A recent analysis of an intriguing group of organic compounds found by the Curiosity rover in dried-up mud in the Gale Crater, could be consistent with the presence of early life on Mars, says astrobiologist Dirk Schulze‑Makuch at Washington State University, one of the scientists behind this latest study.
The compounds are called thiophenes and on Earth, they can be found in crude oil and coal; both of which are made of compressed and superheated dead organisms and plants respectively. They can also be found in white truffles; the expensive delicacy that fetches thousands of euros a kilo, but Martian mushrooms are not expected to be behind the possible biomarkers found on the Red Planet.
The thiophenes were discovered a couple of years ago, but the source of the organic molecules could not be determined at the time.
Since then, Schulze‑Makuch and his companion Jacob Heinz at the Technische Universität in Berlin, have been working on testing some of the conceivable pathways that allowed the thiophenes to form on Mars.
Thiophenes consist of four carbon atoms, four hydrogen atoms and one sulphur atom. It is estimated that around 5 percent of organic molecules analysed by Curiosity’s Sample Analysis at Mars (SAM) instrument, contains organic sulphur.
Sulphur is a nucleophile atom, meaning it donates both of its electrons to form a bond with its reaction partner and normally, thiophenes are thought to form when the sulphur atom reacts with organic hydrocarbons at temperatures greater than 120 degrees Celsius (248°F).
Naturally volcanic and deep geological processes on Mars could provide the heat for such a reaction to occur, however most of the sulphur on Mars exists as non-nucleophilic sulphates.
While these can be transformed to nucleophilic sulphides through certain abiotic reactions, they can also arise through biological reactions.
So Schulze‑Makuch and Heinz set about examining both ways – biotic (living) and abiotic (non-living) – to determine the thiophene’s possible origin.
Their results, published in a new paper in the journal Astrobiology, suggests that biological processes, most likely involving bacteria, are behind their existence in the Martian mud and not one that involves a physical element (or truffles).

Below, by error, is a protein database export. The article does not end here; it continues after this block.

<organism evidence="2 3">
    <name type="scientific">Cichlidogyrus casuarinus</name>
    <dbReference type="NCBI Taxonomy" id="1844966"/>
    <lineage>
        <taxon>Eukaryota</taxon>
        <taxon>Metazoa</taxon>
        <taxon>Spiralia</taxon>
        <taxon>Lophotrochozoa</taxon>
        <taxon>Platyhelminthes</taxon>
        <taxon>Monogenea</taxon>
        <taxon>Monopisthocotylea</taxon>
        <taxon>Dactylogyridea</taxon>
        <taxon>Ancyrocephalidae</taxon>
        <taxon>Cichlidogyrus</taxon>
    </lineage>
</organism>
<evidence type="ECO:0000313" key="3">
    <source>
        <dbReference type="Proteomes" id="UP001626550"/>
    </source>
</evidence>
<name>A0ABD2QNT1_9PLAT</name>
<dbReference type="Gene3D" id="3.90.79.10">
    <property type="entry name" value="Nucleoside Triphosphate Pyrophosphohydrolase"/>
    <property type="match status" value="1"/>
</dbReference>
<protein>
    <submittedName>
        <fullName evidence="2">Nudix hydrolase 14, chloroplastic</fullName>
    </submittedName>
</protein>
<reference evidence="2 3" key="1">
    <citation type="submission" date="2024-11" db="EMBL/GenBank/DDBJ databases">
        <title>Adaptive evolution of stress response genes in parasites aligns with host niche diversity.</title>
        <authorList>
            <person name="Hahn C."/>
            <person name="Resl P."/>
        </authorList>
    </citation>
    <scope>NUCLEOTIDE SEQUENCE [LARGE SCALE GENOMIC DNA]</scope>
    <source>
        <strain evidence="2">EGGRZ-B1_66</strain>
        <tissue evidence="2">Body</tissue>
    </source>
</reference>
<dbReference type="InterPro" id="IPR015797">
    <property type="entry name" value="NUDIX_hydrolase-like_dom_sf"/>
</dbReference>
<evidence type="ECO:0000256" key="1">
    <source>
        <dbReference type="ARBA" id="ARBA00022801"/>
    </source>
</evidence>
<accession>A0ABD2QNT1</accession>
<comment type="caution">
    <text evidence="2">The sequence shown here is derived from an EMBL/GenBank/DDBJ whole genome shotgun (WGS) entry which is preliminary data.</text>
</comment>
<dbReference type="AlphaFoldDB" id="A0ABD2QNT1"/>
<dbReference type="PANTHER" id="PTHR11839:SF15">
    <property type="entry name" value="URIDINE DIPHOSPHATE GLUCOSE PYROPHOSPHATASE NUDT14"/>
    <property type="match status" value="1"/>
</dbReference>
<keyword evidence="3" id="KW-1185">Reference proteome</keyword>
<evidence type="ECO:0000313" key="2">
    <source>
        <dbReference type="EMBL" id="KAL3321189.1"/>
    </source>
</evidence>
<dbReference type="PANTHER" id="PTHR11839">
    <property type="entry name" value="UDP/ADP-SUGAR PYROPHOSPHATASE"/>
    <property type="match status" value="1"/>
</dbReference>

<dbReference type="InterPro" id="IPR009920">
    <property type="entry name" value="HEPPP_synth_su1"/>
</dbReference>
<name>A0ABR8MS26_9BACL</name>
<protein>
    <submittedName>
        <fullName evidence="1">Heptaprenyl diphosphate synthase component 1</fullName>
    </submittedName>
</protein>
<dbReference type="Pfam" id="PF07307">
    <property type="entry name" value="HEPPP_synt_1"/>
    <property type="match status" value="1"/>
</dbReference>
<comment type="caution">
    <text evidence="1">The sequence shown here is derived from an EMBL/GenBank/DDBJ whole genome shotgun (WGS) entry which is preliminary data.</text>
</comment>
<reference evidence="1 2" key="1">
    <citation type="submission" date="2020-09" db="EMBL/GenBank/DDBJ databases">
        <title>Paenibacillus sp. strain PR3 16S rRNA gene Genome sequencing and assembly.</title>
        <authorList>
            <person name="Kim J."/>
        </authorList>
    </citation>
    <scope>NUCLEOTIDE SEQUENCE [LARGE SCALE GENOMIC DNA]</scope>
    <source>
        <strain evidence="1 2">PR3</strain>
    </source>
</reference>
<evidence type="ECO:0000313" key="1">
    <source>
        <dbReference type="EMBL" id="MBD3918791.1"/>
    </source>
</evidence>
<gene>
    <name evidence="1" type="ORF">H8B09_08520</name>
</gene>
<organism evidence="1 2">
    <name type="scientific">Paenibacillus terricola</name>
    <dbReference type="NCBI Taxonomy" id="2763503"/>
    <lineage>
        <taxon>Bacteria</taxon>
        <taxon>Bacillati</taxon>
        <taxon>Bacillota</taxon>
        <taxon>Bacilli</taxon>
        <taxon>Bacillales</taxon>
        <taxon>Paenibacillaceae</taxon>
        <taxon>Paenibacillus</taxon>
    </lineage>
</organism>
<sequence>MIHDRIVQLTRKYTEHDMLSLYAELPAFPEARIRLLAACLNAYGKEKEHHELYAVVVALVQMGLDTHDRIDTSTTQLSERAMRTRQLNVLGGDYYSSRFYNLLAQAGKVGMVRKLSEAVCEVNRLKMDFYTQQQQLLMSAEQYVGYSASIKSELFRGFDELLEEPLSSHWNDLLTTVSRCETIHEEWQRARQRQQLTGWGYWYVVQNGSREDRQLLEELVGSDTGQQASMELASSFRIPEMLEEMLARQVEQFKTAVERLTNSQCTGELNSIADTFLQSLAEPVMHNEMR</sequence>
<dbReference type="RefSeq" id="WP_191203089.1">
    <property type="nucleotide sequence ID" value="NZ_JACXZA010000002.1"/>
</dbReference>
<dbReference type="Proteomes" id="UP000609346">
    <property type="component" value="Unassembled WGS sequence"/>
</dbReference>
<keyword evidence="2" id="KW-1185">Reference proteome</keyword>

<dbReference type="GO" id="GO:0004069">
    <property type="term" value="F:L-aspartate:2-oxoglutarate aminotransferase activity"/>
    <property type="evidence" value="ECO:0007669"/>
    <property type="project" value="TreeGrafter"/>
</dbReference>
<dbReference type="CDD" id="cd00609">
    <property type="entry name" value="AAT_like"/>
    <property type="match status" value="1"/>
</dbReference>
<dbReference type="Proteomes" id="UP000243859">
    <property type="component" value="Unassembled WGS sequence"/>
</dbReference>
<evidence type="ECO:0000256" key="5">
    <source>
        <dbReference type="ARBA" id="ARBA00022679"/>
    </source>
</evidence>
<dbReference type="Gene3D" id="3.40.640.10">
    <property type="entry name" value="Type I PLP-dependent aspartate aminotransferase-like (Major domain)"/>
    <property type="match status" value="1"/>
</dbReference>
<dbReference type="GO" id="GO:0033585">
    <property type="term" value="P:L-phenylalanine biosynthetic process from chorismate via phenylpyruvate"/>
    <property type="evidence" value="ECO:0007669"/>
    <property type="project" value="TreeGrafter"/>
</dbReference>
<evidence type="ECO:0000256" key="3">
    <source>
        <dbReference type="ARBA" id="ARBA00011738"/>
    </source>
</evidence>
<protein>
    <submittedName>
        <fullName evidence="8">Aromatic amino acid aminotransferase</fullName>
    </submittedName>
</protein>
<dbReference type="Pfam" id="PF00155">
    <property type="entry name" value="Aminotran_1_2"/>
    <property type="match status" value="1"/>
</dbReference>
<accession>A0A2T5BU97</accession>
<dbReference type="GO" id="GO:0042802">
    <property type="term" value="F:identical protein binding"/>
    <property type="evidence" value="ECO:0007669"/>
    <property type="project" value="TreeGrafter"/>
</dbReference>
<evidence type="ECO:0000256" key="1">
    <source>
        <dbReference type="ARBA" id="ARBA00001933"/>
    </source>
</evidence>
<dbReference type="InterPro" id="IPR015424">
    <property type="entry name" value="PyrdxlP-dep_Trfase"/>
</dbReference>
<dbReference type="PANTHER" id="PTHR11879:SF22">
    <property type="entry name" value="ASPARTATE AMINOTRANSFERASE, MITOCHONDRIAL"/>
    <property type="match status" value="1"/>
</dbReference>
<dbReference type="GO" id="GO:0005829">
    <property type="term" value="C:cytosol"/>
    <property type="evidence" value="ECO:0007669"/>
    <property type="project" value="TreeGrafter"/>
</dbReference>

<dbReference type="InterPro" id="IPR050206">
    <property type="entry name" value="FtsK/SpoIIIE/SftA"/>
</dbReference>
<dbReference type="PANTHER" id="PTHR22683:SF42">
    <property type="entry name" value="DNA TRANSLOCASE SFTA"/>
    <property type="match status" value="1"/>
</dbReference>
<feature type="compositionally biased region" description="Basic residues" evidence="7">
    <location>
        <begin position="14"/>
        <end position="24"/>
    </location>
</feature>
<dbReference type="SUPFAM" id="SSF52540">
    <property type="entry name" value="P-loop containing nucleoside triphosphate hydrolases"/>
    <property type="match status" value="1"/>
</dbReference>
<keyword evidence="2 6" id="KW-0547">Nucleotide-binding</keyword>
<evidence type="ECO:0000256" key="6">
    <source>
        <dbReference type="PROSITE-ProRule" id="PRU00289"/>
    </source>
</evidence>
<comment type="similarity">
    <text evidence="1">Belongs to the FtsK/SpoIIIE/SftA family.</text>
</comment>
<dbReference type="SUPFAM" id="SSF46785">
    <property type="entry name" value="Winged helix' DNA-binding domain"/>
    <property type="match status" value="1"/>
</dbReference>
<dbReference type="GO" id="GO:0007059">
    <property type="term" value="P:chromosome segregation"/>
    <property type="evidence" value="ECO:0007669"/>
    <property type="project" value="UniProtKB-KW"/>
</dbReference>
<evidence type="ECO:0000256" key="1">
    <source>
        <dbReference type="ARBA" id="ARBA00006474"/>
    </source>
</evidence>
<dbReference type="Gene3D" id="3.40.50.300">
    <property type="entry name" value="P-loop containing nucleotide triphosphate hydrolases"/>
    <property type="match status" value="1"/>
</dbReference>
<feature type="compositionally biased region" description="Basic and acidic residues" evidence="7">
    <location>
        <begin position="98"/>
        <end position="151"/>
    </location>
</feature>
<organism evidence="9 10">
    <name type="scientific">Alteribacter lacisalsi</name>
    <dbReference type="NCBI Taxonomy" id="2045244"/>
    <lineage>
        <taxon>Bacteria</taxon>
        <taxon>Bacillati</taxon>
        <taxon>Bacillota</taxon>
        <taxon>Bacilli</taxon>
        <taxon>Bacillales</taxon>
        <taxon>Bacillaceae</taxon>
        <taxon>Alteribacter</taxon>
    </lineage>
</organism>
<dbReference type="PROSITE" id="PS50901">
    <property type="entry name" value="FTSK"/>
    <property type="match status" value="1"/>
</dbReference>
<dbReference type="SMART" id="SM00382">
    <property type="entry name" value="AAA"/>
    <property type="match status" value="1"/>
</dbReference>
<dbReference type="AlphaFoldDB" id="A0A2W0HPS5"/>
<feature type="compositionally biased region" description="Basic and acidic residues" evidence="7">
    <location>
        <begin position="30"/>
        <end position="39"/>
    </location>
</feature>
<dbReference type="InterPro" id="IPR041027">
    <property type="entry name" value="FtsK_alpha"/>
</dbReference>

“We identified several biological pathways for thiophenes that seem more likely than chemical ones, but we still need proof,” Dirk Schulze‑Makuch said. “If you find thiophenes on Earth, then you would think they are biological, but on Mars, of course, the bar to prove that has to be quite a bit higher.”
If bacteria is the cause, then it is possible it existed more than three billion years ago when Mars’ climate was significantly warmer and wetter than the dry and cold planet we see today.
Meteorites slamming into the Martian surface could also account for the thiophenes existence, but given their location – buried in mudstones that once upon a time sat at the bottom of an an ancient lake – then biological processes are a preferred source for the compounds.
What is certain is that it is going to take further studies to determine the thiophenes true origins as Curiosity’s methods for extracting information involves breaking up samples into smaller components by blasting them with heat, leaving behind only fragments of molecules left for study.
Scientists should have a more complete picture when ESA’s Rosalind Franklin rover heads to the Red Planet later this year in July. It will be carrying a Mars Organic Molecule Analyser, or MOMA instrument, which uses a less destructive method for analysing molecules.
Even then, that might not be enough says Schulze‑Makuch. “As Carl Sagan said ‘extraordinary claims require extraordinary evidence. I think the proof will really require that we actually send people there, and an astronaut looks through a microscope and sees a moving microbe.”